To this day, I have not met a guitarist who cited Prince as one of his/her influences, which I can understand to a certain degree. Over-the-top dance routines and synth-driven pop songs could have easily convinced most 80s rockers that they were witnessing another here today, gone tomorrow "musician". I must admit, I didn't take Prince seriously either when I was starting my journey as a guitarist. Clapton, Hendrix and AC/DC were all I needed. And then I heard P…

Pre-Gig Warm Up Exercises

I'm sure that every gigging guitar player has experienced that moment when you begin your solo, ready to blow the minds of every person in the place, but your fingers don't get the memo.
Warming up before a gig is the best way to ensure that your playing is at the level you normally expect it to be at. In the following article I'm going to go through a few of the exercises I've learnt over my career as a guitar player.
Exercise 1

The key to this exercise is that it's running chromatically, which gives most pentatonic-loving guitar players a bit of a brain wobble. I usually do this exercise first, just to get my fingers moving.
Also, this exercise works best if you are using a metronome to keep time.
Exercise 2
Allow me to apologise on behalf of Joe Satriani for teaching you this exercise. It's a killer!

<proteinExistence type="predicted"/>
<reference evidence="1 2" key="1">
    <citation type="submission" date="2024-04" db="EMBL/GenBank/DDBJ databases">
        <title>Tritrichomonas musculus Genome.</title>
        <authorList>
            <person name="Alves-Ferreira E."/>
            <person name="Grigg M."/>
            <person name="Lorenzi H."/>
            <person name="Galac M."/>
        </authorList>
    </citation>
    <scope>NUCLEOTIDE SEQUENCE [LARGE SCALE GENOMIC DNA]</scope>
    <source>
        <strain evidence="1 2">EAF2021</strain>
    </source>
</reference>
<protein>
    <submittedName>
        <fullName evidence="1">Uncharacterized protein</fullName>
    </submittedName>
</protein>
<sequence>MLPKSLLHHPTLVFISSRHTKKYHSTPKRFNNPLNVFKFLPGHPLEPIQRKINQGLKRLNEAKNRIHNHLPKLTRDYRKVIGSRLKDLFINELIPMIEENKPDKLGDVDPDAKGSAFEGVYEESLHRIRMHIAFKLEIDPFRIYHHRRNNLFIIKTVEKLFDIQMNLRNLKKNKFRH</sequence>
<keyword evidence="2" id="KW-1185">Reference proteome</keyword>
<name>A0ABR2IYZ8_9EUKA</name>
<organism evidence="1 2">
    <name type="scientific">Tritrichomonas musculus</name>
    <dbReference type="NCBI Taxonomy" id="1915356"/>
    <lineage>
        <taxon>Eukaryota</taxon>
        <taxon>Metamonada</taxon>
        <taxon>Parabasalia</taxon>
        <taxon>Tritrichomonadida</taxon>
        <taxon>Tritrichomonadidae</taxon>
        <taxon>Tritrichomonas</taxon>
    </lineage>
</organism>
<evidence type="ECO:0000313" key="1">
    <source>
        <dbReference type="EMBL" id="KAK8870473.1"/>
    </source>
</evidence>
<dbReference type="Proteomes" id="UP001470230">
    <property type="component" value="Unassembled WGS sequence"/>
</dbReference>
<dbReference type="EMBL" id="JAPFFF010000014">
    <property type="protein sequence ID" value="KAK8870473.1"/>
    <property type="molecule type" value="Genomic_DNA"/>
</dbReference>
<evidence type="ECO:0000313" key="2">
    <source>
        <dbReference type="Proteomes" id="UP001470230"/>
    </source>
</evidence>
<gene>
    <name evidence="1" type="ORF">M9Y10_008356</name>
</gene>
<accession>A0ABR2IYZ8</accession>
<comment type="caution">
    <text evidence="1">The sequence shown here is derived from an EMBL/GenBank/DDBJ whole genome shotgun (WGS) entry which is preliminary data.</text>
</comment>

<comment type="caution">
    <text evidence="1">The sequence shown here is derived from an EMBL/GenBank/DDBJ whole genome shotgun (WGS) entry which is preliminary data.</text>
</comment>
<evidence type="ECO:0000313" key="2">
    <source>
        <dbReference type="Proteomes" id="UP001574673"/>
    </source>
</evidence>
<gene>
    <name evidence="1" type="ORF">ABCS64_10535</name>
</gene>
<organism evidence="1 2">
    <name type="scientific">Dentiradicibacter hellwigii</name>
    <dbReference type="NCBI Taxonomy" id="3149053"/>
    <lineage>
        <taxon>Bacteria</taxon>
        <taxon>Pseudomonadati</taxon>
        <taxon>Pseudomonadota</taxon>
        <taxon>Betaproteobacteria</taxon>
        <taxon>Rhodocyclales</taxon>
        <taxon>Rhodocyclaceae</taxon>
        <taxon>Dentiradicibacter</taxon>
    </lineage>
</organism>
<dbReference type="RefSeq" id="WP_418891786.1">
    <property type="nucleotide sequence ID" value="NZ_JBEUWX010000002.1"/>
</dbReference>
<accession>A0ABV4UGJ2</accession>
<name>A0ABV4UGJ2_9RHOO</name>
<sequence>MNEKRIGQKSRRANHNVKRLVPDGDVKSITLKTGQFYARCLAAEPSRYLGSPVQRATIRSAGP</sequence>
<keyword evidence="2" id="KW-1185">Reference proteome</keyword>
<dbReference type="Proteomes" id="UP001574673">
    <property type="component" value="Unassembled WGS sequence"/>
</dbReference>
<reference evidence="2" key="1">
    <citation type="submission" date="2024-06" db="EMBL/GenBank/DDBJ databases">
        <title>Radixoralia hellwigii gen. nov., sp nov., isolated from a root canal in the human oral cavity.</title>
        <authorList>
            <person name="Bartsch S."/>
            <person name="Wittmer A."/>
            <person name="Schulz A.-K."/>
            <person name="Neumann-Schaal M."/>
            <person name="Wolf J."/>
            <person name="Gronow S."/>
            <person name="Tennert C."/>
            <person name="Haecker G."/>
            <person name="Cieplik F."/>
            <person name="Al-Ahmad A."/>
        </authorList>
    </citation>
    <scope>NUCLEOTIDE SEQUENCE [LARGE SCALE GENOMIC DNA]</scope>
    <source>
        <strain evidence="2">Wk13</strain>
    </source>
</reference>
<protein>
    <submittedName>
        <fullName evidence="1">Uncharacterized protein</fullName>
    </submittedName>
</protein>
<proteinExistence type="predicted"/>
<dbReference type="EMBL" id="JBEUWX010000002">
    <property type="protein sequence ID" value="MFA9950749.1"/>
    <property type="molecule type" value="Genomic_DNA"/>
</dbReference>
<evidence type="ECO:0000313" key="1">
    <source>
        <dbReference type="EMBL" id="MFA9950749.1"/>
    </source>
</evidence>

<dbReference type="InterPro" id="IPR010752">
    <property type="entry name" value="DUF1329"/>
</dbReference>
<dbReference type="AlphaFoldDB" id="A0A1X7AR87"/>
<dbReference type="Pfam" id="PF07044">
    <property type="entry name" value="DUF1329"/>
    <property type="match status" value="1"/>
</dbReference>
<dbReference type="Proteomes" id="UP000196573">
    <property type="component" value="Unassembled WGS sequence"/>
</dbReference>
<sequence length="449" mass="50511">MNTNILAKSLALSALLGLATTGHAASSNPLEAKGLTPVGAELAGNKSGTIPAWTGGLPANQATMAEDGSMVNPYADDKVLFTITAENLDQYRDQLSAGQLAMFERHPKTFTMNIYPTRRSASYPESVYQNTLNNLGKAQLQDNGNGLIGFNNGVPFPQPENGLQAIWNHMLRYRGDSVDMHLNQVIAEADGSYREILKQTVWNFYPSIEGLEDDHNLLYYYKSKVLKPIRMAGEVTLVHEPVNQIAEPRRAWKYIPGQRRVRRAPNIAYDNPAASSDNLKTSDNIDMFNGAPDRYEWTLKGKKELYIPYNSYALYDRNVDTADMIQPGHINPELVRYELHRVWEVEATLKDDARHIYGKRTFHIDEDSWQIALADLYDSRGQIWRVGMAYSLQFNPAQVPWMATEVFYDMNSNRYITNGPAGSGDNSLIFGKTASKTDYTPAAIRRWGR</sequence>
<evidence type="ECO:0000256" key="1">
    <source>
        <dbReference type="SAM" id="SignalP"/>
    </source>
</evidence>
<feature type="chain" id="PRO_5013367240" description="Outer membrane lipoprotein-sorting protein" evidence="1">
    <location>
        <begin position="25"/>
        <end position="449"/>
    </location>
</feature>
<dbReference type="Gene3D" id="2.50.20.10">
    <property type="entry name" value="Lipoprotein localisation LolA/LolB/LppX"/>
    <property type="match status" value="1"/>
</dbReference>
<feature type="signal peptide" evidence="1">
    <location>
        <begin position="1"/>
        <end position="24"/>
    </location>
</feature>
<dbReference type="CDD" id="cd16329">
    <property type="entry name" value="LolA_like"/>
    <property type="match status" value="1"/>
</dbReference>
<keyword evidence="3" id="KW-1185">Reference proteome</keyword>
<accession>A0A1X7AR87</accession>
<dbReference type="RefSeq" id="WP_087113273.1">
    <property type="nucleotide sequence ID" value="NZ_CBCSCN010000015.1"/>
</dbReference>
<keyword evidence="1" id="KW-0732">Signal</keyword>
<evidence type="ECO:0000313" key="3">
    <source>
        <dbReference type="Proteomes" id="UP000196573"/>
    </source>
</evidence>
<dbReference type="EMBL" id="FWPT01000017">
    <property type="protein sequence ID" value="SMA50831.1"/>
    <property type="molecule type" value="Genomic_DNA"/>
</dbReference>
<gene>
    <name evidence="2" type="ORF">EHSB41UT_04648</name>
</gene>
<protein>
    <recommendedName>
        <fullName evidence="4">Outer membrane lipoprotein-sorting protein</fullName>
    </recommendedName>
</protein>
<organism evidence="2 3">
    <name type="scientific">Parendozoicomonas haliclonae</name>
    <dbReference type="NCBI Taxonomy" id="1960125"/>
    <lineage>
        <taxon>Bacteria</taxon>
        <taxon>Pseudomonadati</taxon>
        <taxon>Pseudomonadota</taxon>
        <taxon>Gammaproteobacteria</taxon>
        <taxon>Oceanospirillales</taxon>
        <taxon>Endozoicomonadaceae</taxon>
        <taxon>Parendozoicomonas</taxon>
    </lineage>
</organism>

This is one of Joe Satrianis favourite warm up techniques, for good reason. It is the perfect exercise for preparing your fingers for some tricky chords or arpe…

Return of The Funk

It's April 2013, Coachella, and funk is filling the airwaves once again.

Daft Punk's, then unknown, "Get Lucky" teaser is played to an audience of unsuspecting music lovers. The robots are shown jamming a truly epic funk track with none other than the father of funk, Nile Rodgers on guitar, and Pharrell Williams doing what he does best. The significance of this moment cannot be stressed enough. Funk, which had been laying dormant for thirty years, had finally made its way into popular culture once again.

"Random Access Memories" started a funk revolution by establishing itself as the album of 2013/2014. In doing so, it set the stage for many great artists to capitalise on its success.

Pharrell Williams, Olly Murs, Robin Thicke, Nick Jonas and many others contributed to this renaissance with their own brand of funk, but it wasn't until Mark Ronson, with the help of Bruno Mars, released "Uptown Funk" that I realised how powerful this genre was.

They're Worth A Mention...

When talking to any guitar player about solos, the usual suspects will no doubt be brought up, from the harmonically rich solo in "Hotel California" played by the guitar duo of Don Felder and Joe Walsh, to Jimmy Page's display of virtuosity in "Stairway to Heaven".

In this article, I'm going to list five of my all-time favourite guitar solos at great risk to my personal well-being...

5. Home (01:48)

Artist/Band: Michale Buble
Solo Played by: Brian Green

Feel, feel feel! This solo is made of pure feel. It starts off small and never really gets any bigger, however, the attention it demands is what makes it the bit of musical gold that it is.

Brian Green's old school jazzy tone is exactly what this song cries out for. It is smooth and unobtrusive. His control is also worth noting. Each note sits beautifully among the instruments in the rhythm section as well as the string arrangement.

Each listen yields something new to appreciate.

4.Smells Like Teen Spirit (…